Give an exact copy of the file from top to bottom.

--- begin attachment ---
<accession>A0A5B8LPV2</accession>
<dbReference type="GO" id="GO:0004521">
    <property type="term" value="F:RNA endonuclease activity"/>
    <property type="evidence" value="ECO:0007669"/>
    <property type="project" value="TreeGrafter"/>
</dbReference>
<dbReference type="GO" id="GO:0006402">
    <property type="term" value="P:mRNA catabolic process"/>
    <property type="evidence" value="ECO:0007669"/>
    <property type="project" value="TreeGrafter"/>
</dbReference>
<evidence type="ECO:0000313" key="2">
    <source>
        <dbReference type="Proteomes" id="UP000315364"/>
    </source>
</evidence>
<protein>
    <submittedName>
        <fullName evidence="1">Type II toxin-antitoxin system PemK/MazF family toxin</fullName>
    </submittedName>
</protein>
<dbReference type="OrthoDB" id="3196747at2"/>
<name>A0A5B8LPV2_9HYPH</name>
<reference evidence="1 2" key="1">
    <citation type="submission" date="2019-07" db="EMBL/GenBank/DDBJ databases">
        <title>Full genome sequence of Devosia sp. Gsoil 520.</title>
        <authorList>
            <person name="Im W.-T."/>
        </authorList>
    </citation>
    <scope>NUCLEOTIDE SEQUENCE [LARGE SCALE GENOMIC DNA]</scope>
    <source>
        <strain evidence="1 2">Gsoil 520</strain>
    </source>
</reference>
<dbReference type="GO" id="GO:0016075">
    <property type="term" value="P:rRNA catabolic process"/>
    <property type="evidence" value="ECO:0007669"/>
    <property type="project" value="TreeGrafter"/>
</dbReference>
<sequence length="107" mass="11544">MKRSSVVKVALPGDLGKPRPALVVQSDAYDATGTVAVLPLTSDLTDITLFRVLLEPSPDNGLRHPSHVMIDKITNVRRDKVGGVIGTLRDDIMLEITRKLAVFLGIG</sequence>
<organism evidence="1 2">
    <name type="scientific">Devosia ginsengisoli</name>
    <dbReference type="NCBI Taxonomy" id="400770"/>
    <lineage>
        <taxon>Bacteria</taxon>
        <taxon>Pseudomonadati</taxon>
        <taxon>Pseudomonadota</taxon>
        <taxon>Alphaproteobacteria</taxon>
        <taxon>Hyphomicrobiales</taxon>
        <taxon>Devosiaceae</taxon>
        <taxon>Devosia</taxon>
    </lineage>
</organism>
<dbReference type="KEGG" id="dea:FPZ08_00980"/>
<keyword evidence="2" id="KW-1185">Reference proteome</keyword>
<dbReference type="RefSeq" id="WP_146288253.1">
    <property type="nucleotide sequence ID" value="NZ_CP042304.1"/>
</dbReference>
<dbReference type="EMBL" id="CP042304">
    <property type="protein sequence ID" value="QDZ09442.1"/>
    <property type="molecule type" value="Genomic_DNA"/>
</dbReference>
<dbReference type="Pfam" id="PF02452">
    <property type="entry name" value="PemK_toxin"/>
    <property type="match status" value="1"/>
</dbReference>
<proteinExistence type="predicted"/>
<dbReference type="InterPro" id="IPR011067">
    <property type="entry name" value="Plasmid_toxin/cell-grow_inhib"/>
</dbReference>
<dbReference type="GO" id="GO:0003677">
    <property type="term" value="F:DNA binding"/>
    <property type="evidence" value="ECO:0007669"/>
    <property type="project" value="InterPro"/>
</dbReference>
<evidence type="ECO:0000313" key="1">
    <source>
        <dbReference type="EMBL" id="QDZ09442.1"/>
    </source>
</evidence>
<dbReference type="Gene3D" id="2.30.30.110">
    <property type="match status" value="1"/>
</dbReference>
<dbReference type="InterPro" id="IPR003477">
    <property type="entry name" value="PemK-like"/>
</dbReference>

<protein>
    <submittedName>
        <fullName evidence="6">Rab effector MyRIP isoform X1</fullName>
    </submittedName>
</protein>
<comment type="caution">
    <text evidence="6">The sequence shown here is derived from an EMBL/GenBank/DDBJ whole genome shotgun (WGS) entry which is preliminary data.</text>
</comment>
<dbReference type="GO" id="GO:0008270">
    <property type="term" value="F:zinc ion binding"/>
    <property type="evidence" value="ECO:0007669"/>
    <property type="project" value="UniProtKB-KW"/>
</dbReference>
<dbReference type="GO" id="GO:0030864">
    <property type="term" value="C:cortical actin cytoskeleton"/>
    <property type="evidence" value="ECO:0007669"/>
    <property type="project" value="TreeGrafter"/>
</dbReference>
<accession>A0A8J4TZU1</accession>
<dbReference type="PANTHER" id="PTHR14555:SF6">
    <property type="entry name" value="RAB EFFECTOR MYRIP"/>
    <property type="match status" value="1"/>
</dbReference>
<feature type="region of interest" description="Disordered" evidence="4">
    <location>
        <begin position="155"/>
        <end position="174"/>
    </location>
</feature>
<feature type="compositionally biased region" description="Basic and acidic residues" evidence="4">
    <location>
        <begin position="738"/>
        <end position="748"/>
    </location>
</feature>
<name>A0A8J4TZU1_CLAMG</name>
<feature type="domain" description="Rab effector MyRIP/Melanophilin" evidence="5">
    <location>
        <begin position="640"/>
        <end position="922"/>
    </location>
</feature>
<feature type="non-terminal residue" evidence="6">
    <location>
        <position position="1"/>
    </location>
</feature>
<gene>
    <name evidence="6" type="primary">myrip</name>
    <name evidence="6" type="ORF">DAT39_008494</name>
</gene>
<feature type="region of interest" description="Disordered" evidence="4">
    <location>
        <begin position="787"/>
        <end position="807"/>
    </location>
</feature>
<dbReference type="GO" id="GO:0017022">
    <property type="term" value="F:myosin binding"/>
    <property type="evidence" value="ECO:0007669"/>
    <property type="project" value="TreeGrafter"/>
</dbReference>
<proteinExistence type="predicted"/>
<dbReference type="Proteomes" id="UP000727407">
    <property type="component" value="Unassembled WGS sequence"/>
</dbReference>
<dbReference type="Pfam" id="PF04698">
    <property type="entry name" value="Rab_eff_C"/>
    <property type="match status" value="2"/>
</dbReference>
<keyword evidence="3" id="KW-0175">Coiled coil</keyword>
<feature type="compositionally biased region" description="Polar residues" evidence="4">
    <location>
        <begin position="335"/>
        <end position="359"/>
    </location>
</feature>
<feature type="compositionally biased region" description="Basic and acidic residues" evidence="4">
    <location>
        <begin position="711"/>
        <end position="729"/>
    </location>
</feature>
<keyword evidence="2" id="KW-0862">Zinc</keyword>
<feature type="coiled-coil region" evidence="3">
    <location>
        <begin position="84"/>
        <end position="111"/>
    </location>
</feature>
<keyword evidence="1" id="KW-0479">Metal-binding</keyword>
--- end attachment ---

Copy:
<accession>A0A5B8LPV2</accession>
<dbReference type="GO" id="GO:0004521">
    <property type="term" value="F:RNA endonuclease activity"/>
    <property type="evidence" value="ECO:0007669"/>
    <property type="project" value="TreeGrafter"/>
</dbReference>
<dbReference type="GO" id="GO:0006402">
    <property type="term" value="P:mRNA catabolic process"/>
    <property type="evidence" value="ECO:0007669"/>
    <property type="project" value="TreeGrafter"/>
</dbReference>
<evidence type="ECO:0000313" key="2">
    <source>
        <dbReference type="Proteomes" id="UP000315364"/>
    </source>
</evidence>
<protein>
    <submittedName>
        <fullName evidence="1">Type II toxin-antitoxin system PemK/MazF family toxin</fullName>
    </submittedName>
</protein>
<dbReference type="OrthoDB" id="3196747at2"/>
<name>A0A5B8LPV2_9HYPH</name>
<reference evidence="1 2" key="1">
    <citation type="submission" date="2019-07" db="EMBL/GenBank/DDBJ databases">
        <title>Full genome sequence of Devosia sp. Gsoil 520.</title>
        <authorList>
            <person name="Im W.-T."/>
        </authorList>
    </citation>
    <scope>NUCLEOTIDE SEQUENCE [LARGE SCALE GENOMIC DNA]</scope>
    <source>
        <strain evidence="1 2">Gsoil 520</strain>
    </source>
</reference>
<dbReference type="GO" id="GO:0016075">
    <property type="term" value="P:rRNA catabolic process"/>
    <property type="evidence" value="ECO:0007669"/>
    <property type="project" value="TreeGrafter"/>
</dbReference>
<sequence length="107" mass="11544">MKRSSVVKVALPGDLGKPRPALVVQSDAYDATGTVAVLPLTSDLTDITLFRVLLEPSPDNGLRHPSHVMIDKITNVRRDKVGGVIGTLRDDIMLEITRKLAVFLGIG</sequence>
<organism evidence="1 2">
    <name type="scientific">Devosia ginsengisoli</name>
    <dbReference type="NCBI Taxonomy" id="400770"/>
    <lineage>
        <taxon>Bacteria</taxon>
        <taxon>Pseudomonadati</taxon>
        <taxon>Pseudomonadota</taxon>
        <taxon>Alphaproteobacteria</taxon>
        <taxon>Hyphomicrobiales</taxon>
        <taxon>Devosiaceae</taxon>
        <taxon>Devosia</taxon>
    </lineage>
</organism>
<dbReference type="KEGG" id="dea:FPZ08_00980"/>
<keyword evidence="2" id="KW-1185">Reference proteome</keyword>
<dbReference type="RefSeq" id="WP_146288253.1">
    <property type="nucleotide sequence ID" value="NZ_CP042304.1"/>
</dbReference>
<dbReference type="EMBL" id="CP042304">
    <property type="protein sequence ID" value="QDZ09442.1"/>
    <property type="molecule type" value="Genomic_DNA"/>
</dbReference>
<dbReference type="Pfam" id="PF02452">
    <property type="entry name" value="PemK_toxin"/>
    <property type="match status" value="1"/>
</dbReference>
<proteinExistence type="predicted"/>
<dbReference type="InterPro" id="IPR011067">
    <property type="entry name" value="Plasmid_toxin/cell-grow_inhib"/>
</dbReference>
<dbReference type="GO" id="GO:0003677">
    <property type="term" value="F:DNA binding"/>
    <property type="evidence" value="ECO:0007669"/>
    <property type="project" value="InterPro"/>
</dbReference>
<evidence type="ECO:0000313" key="1">
    <source>
        <dbReference type="EMBL" id="QDZ09442.1"/>
    </source>
</evidence>
<dbReference type="Gene3D" id="2.30.30.110">
    <property type="match status" value="1"/>
</dbReference>
<dbReference type="InterPro" id="IPR003477">
    <property type="entry name" value="PemK-like"/>
</dbReference>

<protein>
    <submittedName>
        <fullName evidence="6">Rab effector MyRIP isoform X1</fullName>
    </submittedName>
</protein>
<comment type="caution">
    <text evidence="6">The sequence shown here is derived from an EMBL/GenBank/DDBJ whole genome shotgun (WGS) entry which is preliminary data.</text>
</comment>
<dbReference type="GO" id="GO:0008270">
    <property type="term" value="F:zinc ion binding"/>
    <property type="evidence" value="ECO:0007669"/>
    <property type="project" value="UniProtKB-KW"/>
</dbReference>
<dbReference type="GO" id="GO:0030864">
    <property type="term" value="C:cortical actin cytoskeleton"/>
    <property type="evidence" value="ECO:0007669"/>
    <property type="project" value="TreeGrafter"/>
</dbReference>
<accession>A0A8J4TZU1</accession>
<dbReference type="PANTHER" id="PTHR14555:SF6">
    <property type="entry name" value="RAB EFFECTOR MYRIP"/>
    <property type="match status" value="1"/>
</dbReference>
<feature type="region of interest" description="Disordered" evidence="4">
    <location>
        <begin position="155"/>
        <end position="174"/>
    </location>
</feature>
<feature type="compositionally biased region" description="Basic and acidic residues" evidence="4">
    <location>
        <begin position="738"/>
        <end position="748"/>
    </location>
</feature>
<name>A0A8J4TZU1_CLAMG</name>
<feature type="domain" description="Rab effector MyRIP/Melanophilin" evidence="5">
    <location>
        <begin position="640"/>
        <end position="922"/>
    </location>
</feature>
<feature type="non-terminal residue" evidence="6">
    <location>
        <position position="1"/>
    </location>
</feature>
<gene>
    <name evidence="6" type="primary">myrip</name>
    <name evidence="6" type="ORF">DAT39_008494</name>
</gene>
<feature type="region of interest" description="Disordered" evidence="4">
    <location>
        <begin position="787"/>
        <end position="807"/>
    </location>
</feature>
<dbReference type="GO" id="GO:0017022">
    <property type="term" value="F:myosin binding"/>
    <property type="evidence" value="ECO:0007669"/>
    <property type="project" value="TreeGrafter"/>
</dbReference>
<proteinExistence type="predicted"/>
<dbReference type="Proteomes" id="UP000727407">
    <property type="component" value="Unassembled WGS sequence"/>
</dbReference>
<dbReference type="Pfam" id="PF04698">
    <property type="entry name" value="Rab_eff_C"/>
    <property type="match status" value="2"/>
</dbReference>
<keyword evidence="3" id="KW-0175">Coiled coil</keyword>
<feature type="compositionally biased region" description="Polar residues" evidence="4">
    <location>
        <begin position="335"/>
        <end position="359"/>
    </location>
</feature>
<feature type="compositionally biased region" description="Basic and acidic residues" evidence="4">
    <location>
        <begin position="711"/>
        <end position="729"/>
    </location>
</feature>
<keyword evidence="2" id="KW-0862">Zinc</keyword>
<feature type="coiled-coil region" evidence="3">
    <location>
        <begin position="84"/>
        <end position="111"/>
    </location>
</feature>
<keyword evidence="1" id="KW-0479">Metal-binding</keyword>